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Forum Replies

  1. Hello Hussien

    Which router will be chosen depends on what is called the PIM Assert mechanism. You can find detailed information about this at the following lesson:

    ... Continue reading in our forum

  2. Hi Hussein,

    In my example, R4 was only a receiver so it didn’t participate in PIM, which makes R2 or R3 the designated router. When you enable PIM on R4 and it is a DR, it will have two equal unicast routes to 1.1.1.1 so it has to make a choice.

    RPF does not use both routes but uses the PIM neighbor with the highest IP address to go upstream.

    Let’s look at an example. I’ll turn R4 into a PIM router by enabling it on the FastEthernet0/0 interface. I’ll also create a loopback that will have IGMP join on it so that R4 is the DR for the loopback segment:

    R4(config)
    ... Continue reading in our forum

  3. Its seems relatively straightforward when explained. However, may become less so when starting to apply in real world :slight_smile: . One real world example - client is facing redundant pair of routers with HSRP. Will both routers still participate in DR election? How its going to work then if router with lower IP is the active router? Looks like the joins may not be sent as DR (being passive) will not receive client request and active router will receive it but will not send join to RP, since its not a DR. If thats the case does it mean in HSRP case (which is very often)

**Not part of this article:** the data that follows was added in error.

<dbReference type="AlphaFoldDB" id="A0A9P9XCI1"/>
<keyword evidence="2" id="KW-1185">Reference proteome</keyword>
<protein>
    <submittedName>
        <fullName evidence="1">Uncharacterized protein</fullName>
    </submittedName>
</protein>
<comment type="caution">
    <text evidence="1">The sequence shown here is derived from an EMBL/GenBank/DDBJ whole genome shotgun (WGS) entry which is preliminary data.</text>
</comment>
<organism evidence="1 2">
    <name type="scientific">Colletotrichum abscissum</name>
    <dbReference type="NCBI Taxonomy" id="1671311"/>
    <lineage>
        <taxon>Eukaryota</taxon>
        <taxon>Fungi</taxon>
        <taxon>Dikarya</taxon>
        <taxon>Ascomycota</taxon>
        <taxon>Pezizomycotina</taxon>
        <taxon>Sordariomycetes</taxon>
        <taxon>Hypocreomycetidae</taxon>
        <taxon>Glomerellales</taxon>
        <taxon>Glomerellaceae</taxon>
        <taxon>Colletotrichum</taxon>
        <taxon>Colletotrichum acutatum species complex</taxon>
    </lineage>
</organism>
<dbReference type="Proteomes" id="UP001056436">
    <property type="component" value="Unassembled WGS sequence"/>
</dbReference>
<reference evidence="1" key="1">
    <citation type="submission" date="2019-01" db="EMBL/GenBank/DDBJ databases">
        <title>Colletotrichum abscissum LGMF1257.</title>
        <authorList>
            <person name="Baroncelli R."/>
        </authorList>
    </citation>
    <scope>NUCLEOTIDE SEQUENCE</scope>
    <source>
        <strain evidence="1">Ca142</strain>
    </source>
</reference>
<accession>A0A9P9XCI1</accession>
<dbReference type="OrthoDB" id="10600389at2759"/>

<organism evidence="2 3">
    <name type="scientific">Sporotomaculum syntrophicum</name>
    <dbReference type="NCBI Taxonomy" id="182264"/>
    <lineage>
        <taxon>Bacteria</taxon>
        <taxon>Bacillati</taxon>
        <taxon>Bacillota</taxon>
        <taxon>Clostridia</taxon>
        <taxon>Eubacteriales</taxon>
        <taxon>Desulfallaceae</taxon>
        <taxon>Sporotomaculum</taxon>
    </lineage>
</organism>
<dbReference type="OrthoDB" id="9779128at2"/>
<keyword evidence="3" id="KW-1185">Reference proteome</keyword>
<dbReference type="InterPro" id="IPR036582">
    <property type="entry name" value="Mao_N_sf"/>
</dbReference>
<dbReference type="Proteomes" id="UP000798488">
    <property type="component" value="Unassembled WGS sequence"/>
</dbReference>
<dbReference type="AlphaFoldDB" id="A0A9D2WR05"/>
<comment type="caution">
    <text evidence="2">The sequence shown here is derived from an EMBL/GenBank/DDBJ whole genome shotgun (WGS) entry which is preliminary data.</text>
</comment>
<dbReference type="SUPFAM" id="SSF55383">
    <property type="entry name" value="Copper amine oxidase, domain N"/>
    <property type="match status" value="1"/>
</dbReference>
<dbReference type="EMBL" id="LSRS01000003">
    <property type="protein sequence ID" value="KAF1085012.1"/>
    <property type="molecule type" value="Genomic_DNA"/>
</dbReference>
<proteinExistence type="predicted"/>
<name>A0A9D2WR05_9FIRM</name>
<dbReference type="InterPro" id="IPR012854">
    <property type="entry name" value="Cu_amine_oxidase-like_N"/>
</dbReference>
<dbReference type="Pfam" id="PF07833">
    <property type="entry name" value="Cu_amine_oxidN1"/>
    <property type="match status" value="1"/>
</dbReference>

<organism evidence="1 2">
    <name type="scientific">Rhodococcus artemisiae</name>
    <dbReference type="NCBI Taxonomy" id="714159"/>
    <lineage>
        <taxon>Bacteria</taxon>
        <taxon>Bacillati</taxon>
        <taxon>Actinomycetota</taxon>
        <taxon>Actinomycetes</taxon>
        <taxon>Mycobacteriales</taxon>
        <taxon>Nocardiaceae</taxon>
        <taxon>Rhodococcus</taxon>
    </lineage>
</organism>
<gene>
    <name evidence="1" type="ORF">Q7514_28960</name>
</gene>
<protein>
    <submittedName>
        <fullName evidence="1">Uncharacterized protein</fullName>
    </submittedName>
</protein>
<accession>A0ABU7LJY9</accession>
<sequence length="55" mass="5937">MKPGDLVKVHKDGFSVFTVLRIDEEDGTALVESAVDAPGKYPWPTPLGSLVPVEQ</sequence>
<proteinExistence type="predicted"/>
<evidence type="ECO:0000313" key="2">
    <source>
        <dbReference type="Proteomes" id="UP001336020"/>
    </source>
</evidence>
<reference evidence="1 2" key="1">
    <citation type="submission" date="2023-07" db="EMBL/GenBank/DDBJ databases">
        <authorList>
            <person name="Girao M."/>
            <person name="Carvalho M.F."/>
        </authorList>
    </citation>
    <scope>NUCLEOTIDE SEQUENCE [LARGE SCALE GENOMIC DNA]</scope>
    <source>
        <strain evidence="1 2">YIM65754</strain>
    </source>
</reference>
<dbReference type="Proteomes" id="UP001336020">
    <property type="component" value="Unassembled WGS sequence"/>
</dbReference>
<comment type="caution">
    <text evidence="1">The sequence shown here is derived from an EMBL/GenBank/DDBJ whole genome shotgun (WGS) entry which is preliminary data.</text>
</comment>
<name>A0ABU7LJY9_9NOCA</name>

... Continue reading in our forum

  4. Hi Lag,
    Many thanks for the reply. I made the priority of SW1 to 15 so when subscribing for the multicast it was going to through SW1 but when exchange disconnected the link between SW1-MASTER & ESW1 the failover did not occur.
    I think we need to configure the tracking on the SW1-MASTER so that one primary link to ESW1 goes down the traffic automatically goes to SW2 AND PIM dr will automatically be SW2.